The dehydration and subsequent cyclization reactions of 1-styrylpropargyl alcohols was examined. In the course of these studies, numerous scaffolds were synthesized, including a furan, a cyclopentenone, an acyclic enone and even a naphthalenone. The diversity of these structural motifs lies in novel cascades of reactions originating from a common carbocationic manifold.
Keywords: carbocationic rearrangement; cyclopentenones; furans; propargyl alcohols
In the course of our medicinal program on a new class of anticancer agents [1-3], we developed a novel synthesis of cyclopentenones substituted by three different aryl groups (Scheme 1) . This approach combines a molybdenum(VI)-catalyzed etherification of allylic alcohol with a gold(I)-catalyzed intramolecular cyclization process [5,6].
During the optimization process of this synthesis, we examined several catalysts to transform allylic alcohol 1 into ether 2, including Re2O7, which is described to efficiently catalyze this type of transformation . Unexpectedly, instead of obtaining ether 2, we observed the formation of cyclopentenone 4 in 32% yield. We noticed that this reaction only occurs when Re2O7 is heated at 45 °C for 15 minutes in MeOH prior to the addition of the substrate. As far as we know, this type of reaction has not been described before. It provides a useful alternative to the Rautenstrauch rearrangement, the main limitation of which lies on the necessity to have the alcohol esterified (Scheme 2) . Indeed, in many cases, this esterification occurs in low yield, or may even be impossible to achieve [4,8,9].
The importance of cyclopentenones as intermediates to the synthesis of bioactive compounds prompted us to explore the synthetic potential of this novel rearrangement of 1-styrylpropargyl alcohols (Table 1). Toward this purpose, a number of other substrates were synthesized from the readily prepared acyl chloride 5 and ketone 6  (Scheme 3).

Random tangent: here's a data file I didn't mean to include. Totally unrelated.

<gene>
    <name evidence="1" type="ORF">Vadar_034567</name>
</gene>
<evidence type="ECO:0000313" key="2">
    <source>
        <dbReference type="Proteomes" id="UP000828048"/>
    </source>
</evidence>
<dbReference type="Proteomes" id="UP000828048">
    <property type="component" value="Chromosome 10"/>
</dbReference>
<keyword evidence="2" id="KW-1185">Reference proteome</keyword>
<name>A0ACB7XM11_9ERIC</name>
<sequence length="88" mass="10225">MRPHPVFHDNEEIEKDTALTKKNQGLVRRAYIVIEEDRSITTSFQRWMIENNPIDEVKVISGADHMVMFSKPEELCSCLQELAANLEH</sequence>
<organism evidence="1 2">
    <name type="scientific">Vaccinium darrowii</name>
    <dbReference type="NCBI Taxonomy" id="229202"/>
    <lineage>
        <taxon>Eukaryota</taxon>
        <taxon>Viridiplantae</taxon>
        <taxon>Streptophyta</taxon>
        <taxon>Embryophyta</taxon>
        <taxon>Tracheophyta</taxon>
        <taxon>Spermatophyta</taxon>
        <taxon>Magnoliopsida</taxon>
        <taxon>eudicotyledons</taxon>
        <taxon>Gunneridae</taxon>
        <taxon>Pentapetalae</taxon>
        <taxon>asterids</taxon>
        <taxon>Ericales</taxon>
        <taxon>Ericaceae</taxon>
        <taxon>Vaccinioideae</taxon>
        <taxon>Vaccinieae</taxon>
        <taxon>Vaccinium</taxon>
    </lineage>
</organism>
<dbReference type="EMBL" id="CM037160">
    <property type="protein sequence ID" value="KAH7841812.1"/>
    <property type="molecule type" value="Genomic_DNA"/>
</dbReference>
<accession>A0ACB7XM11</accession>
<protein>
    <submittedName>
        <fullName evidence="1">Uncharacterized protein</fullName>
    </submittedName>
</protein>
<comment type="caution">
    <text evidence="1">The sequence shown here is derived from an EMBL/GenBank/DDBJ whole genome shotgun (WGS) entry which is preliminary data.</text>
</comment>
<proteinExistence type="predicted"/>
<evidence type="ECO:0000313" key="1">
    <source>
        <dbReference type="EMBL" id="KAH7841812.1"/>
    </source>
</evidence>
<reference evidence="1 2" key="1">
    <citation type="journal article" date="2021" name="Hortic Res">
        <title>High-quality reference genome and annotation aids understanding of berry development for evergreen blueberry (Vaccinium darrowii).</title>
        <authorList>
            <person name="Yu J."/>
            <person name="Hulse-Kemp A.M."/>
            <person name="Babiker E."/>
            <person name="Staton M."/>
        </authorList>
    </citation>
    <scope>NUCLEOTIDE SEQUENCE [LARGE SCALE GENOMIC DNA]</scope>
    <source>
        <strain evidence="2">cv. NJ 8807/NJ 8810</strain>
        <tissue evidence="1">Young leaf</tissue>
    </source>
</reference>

We began our study by applying the reaction conditions developed for alcohol 1 using Re2O7 (1.5%), MeOH (8 equiv) at 45 °C in DCE (entry 1, Table 1). Gratifyingly, replacing the TMS group by a TBS group improved the yield to 44% (which is superior to the overall yield of the previous three steps synthesis). Along with cyclopentenone 4, we observed the formation of furan 13 (27% isolated yield).
Table 1: Rearrangement of 1-styrylpropargyl alcohols 7–10, 15, and 16.
|Entry||R||Isolated productsa||Yield (%)b|
aRe2O7 (1.5%), MeOH (8 equiv), 45 °C, DCE, 16 h. bIsolated yields. cSynthesis described in ref . An = p-anisyl.
The proposed mechanism for this reaction is shown in Scheme 4. Both 4 and 13 are expected to arise through the formation of the stabilized carbocation 11 that may evolve through two pathways. This intermediate may either undergo a ring closure due to the nucleophilic character of the silylated alkyne (pathway A) or react with an oxygenated nucleophile, such as the perrhenate anion, to generate the transient intermediate 12 that undergoes an oxo-cyclization to afford an oxonium en route to furan 13 (pathway B). Alternatively, intermediate 12 may result from the allylic [1,3]-transposition of a perrhenate ester .
Replacement of the highly electron-donating 2,4,6-trimethoxyphenyl group by a 4-chlorophenyl substituent reduced the yield of cyclopentenone formation to 20% (entry 2, Table 1). No furan or other compound could be isolated. As a result, we turned to the examination of substrate 16 , whose unsubstituted phenyl ring is even less amenable to stabilize a carbocationic intermediate. Unsurprisingly, we could not detect any cyclopentenone. Instead, we were amazed to isolate the rearranged ketone 17 (entry 3, Table 1). Indeed, 4,4-diarylnaphthalen-1-ones are highly unusual compounds, whose synthesis is rarely described in literature . The structure of 17 was confirmed by NOE and key HMBC correlations (Figure S1, Supporting Information File 1). Although highly speculative and without any experimental support, a putative mechanism for this unprecedented reaction is proposed in Supporting Information File 1 (Scheme S1).